Nice... this is a nice little trail... sort of a blend of the other two Forest Road 64 to Sunspot Hiway (6563) traversing trails... not so narrow, steep and cavelike as Thousand Mile Trail, and not so open and exposed as Sacramento North Trail. Lying between those two trails, and about the same length, this cut follows the drainage in an oddly sweeping number of "S" turns, swerving back and forth... as if some crazed ATV was running a fast slalom down the hill.
That is likely how it got to be that way.
Midday down canyon you will encounter the old posts of the namesake corral, with the concrete water trough still in position straddling the old fence line. The barb wire has been removed (coiled, rusting away a bit further down the trail) but the posts remain to mark the use area.
This trail would make an ideal bit of end of day exercise... or an early morning excursion for spotting the elk, deer and turkey that are prevalent in the area. I saw one deer and one elk with my midday hike... that and turkey feathers.
The parking along Sunspot Hiway is just an extra wide shoulder... nicer to drive in above and park under the shade of a tall pine. The gravel road (FR 64) is normally well graded, seeing lots of summer time activity when this area of the forest fills with motor homes and campers... all with their ATV's!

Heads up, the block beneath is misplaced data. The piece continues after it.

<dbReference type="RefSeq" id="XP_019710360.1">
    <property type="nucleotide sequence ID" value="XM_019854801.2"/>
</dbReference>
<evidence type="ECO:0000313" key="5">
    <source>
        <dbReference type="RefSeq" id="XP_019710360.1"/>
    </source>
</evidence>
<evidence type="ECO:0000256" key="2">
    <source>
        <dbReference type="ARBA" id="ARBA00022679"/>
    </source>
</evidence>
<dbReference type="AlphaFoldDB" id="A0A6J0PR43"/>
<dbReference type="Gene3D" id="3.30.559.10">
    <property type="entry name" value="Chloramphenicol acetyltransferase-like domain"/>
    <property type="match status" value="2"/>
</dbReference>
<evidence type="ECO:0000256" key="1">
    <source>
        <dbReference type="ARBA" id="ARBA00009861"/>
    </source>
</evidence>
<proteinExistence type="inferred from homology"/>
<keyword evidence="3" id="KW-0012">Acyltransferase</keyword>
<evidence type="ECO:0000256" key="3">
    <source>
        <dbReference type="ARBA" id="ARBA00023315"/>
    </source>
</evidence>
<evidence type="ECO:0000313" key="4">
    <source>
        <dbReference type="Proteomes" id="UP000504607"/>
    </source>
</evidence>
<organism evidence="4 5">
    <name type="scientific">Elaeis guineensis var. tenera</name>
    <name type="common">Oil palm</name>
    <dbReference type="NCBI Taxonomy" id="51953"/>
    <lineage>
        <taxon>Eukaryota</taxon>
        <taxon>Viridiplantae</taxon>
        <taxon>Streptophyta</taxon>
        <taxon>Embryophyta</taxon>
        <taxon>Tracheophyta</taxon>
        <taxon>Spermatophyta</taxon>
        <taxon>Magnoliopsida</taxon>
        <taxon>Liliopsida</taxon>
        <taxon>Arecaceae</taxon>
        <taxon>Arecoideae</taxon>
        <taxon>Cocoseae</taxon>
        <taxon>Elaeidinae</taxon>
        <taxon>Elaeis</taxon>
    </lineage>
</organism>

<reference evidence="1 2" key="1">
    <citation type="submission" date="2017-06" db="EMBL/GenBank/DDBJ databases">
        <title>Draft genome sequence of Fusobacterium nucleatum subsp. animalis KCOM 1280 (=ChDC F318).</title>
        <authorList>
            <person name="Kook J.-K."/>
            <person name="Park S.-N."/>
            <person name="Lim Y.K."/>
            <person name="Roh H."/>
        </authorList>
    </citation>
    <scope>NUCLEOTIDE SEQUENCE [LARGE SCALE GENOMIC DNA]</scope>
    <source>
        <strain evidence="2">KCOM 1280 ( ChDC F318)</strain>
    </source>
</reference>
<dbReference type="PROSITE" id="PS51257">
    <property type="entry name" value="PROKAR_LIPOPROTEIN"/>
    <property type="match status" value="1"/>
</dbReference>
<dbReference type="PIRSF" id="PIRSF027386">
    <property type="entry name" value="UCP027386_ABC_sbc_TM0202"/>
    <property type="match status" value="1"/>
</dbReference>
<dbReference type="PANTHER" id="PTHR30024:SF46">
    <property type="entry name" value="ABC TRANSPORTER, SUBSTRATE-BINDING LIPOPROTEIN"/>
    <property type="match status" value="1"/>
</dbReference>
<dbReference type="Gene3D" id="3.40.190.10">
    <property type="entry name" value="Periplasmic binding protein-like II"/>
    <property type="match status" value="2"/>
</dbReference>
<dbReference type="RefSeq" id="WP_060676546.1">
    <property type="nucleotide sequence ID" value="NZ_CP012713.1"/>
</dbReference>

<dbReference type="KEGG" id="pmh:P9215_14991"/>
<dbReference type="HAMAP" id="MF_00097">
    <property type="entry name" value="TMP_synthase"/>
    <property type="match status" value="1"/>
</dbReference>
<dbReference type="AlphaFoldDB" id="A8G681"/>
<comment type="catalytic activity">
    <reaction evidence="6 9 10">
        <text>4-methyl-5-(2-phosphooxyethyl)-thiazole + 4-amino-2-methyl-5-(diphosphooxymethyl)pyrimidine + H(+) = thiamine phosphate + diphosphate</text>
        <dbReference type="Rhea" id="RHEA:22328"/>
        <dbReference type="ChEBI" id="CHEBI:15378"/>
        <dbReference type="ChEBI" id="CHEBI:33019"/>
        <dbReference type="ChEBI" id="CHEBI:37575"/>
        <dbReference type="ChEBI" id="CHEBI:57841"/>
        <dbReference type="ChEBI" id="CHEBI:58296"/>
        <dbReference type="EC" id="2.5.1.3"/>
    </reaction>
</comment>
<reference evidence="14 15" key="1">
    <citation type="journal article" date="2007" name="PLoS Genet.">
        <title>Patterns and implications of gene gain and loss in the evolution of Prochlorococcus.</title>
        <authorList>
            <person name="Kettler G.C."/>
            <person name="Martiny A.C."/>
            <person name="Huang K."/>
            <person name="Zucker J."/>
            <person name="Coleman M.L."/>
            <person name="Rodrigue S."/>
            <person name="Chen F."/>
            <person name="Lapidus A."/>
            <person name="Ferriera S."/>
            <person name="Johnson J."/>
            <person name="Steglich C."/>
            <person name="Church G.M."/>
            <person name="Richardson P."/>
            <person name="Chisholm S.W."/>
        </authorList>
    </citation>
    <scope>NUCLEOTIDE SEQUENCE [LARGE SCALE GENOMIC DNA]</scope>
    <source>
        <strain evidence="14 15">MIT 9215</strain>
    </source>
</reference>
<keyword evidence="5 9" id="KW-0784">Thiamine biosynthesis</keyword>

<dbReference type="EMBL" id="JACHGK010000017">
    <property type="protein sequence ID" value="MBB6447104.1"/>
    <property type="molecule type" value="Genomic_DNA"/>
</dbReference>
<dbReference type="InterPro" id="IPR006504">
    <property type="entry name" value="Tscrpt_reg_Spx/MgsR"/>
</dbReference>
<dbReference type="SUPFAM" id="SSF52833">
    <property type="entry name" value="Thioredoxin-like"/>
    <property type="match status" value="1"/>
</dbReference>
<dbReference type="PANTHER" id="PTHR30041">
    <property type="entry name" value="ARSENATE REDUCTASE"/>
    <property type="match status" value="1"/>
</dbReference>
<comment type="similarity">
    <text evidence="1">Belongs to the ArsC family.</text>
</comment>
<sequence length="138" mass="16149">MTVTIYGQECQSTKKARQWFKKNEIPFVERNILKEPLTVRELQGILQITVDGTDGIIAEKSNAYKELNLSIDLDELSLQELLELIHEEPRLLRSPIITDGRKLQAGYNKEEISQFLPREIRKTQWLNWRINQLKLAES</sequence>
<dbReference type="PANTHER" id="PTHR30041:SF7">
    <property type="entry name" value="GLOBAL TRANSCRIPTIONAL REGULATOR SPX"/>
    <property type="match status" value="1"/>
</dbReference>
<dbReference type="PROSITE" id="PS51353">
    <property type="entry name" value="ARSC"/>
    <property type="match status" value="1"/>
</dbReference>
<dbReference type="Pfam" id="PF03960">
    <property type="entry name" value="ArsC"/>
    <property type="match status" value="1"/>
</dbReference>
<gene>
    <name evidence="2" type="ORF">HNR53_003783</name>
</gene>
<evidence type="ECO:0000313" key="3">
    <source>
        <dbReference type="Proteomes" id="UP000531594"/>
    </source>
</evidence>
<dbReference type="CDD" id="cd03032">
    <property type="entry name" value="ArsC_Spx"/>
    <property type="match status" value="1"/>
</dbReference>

This is a short but steep grade... out of shape I walked down it in half an hour... up in 40 minutes. False monsoon clouds gave this midday hike a very pleasant 72 degree high... normal for mid June. When the real monsoons settle in over July and August it will be even cooler!!
The difficulty is the elevation and average steep grade... over 800 feet in just over a mile!
Check out the Official Route.
This hike is listed as One-Way.
When hiking several trails on a single "hike", log it with a generic name that describes the hike. Then link the trails traveled, check out the example.
WARNING! Hiking and outdoor related sports can be dangerous. Be responsible and prepare for the trip. Study the area you are entering and plan accordingly. Dress for the current and unexpected weather changes. Take plenty of water. Never go alone. Make an itinerary with your plan(s), route(s), destination(s) and expected return time. Give your itinerary to trusted family and/or friends.
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